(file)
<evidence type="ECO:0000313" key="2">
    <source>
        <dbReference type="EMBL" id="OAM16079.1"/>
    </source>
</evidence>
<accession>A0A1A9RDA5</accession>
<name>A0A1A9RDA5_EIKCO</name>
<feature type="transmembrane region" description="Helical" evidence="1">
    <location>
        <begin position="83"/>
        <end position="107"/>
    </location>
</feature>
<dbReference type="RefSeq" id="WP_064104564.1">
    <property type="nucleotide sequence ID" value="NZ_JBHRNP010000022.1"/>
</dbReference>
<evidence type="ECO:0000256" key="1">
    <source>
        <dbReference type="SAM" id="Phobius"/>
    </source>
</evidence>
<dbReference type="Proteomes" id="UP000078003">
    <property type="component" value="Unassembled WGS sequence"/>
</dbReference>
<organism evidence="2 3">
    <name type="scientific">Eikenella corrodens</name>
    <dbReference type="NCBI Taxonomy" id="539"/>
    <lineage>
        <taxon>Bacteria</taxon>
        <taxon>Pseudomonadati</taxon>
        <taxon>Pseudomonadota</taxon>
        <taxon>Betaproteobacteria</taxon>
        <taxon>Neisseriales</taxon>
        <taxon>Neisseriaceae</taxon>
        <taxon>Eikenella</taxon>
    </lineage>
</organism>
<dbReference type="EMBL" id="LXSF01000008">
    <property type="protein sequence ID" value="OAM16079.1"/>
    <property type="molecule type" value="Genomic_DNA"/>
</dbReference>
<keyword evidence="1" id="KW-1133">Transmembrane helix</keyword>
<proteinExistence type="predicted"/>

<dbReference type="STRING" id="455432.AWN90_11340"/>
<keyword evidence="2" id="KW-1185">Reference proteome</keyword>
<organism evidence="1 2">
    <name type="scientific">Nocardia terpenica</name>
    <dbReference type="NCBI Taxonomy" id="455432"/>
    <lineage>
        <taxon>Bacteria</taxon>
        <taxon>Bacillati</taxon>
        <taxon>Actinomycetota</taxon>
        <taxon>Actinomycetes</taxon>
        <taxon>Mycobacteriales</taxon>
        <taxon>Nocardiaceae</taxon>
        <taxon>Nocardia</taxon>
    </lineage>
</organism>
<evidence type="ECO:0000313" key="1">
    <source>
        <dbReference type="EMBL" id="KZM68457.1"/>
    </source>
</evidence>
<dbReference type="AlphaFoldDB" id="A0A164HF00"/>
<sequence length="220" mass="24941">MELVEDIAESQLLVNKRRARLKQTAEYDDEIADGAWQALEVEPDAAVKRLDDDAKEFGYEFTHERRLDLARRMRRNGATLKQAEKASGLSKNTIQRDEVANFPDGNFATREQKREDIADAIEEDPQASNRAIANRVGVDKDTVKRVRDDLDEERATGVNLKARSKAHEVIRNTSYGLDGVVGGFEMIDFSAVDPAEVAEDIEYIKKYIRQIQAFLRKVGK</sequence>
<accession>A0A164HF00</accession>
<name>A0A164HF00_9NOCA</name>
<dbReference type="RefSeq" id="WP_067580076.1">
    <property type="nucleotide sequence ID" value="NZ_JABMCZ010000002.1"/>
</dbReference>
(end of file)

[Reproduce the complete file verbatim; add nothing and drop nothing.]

<evidence type="ECO:0000313" key="2">
    <source>
        <dbReference type="EMBL" id="OAM16079.1"/>
    </source>
</evidence>
<accession>A0A1A9RDA5</accession>
<name>A0A1A9RDA5_EIKCO</name>
<feature type="transmembrane region" description="Helical" evidence="1">
    <location>
        <begin position="83"/>
        <end position="107"/>
    </location>
</feature>
<dbReference type="RefSeq" id="WP_064104564.1">
    <property type="nucleotide sequence ID" value="NZ_JBHRNP010000022.1"/>
</dbReference>
<evidence type="ECO:0000256" key="1">
    <source>
        <dbReference type="SAM" id="Phobius"/>
    </source>
</evidence>
<dbReference type="Proteomes" id="UP000078003">
    <property type="component" value="Unassembled WGS sequence"/>
</dbReference>
<organism evidence="2 3">
    <name type="scientific">Eikenella corrodens</name>
    <dbReference type="NCBI Taxonomy" id="539"/>
    <lineage>
        <taxon>Bacteria</taxon>
        <taxon>Pseudomonadati</taxon>
        <taxon>Pseudomonadota</taxon>
        <taxon>Betaproteobacteria</taxon>
        <taxon>Neisseriales</taxon>
        <taxon>Neisseriaceae</taxon>
        <taxon>Eikenella</taxon>
    </lineage>
</organism>
<dbReference type="EMBL" id="LXSF01000008">
    <property type="protein sequence ID" value="OAM16079.1"/>
    <property type="molecule type" value="Genomic_DNA"/>
</dbReference>
<keyword evidence="1" id="KW-1133">Transmembrane helix</keyword>
<proteinExistence type="predicted"/>

<dbReference type="STRING" id="455432.AWN90_11340"/>
<keyword evidence="2" id="KW-1185">Reference proteome</keyword>
<organism evidence="1 2">
    <name type="scientific">Nocardia terpenica</name>
    <dbReference type="NCBI Taxonomy" id="455432"/>
    <lineage>
        <taxon>Bacteria</taxon>
        <taxon>Bacillati</taxon>
        <taxon>Actinomycetota</taxon>
        <taxon>Actinomycetes</taxon>
        <taxon>Mycobacteriales</taxon>
        <taxon>Nocardiaceae</taxon>
        <taxon>Nocardia</taxon>
    </lineage>
</organism>
<evidence type="ECO:0000313" key="1">
    <source>
        <dbReference type="EMBL" id="KZM68457.1"/>
    </source>
</evidence>
<dbReference type="AlphaFoldDB" id="A0A164HF00"/>
<sequence length="220" mass="24941">MELVEDIAESQLLVNKRRARLKQTAEYDDEIADGAWQALEVEPDAAVKRLDDDAKEFGYEFTHERRLDLARRMRRNGATLKQAEKASGLSKNTIQRDEVANFPDGNFATREQKREDIADAIEEDPQASNRAIANRVGVDKDTVKRVRDDLDEERATGVNLKARSKAHEVIRNTSYGLDGVVGGFEMIDFSAVDPAEVAEDIEYIKKYIRQIQAFLRKVGK</sequence>
<accession>A0A164HF00</accession>
<name>A0A164HF00_9NOCA</name>
<dbReference type="RefSeq" id="WP_067580076.1">
    <property type="nucleotide sequence ID" value="NZ_JABMCZ010000002.1"/>
</dbReference>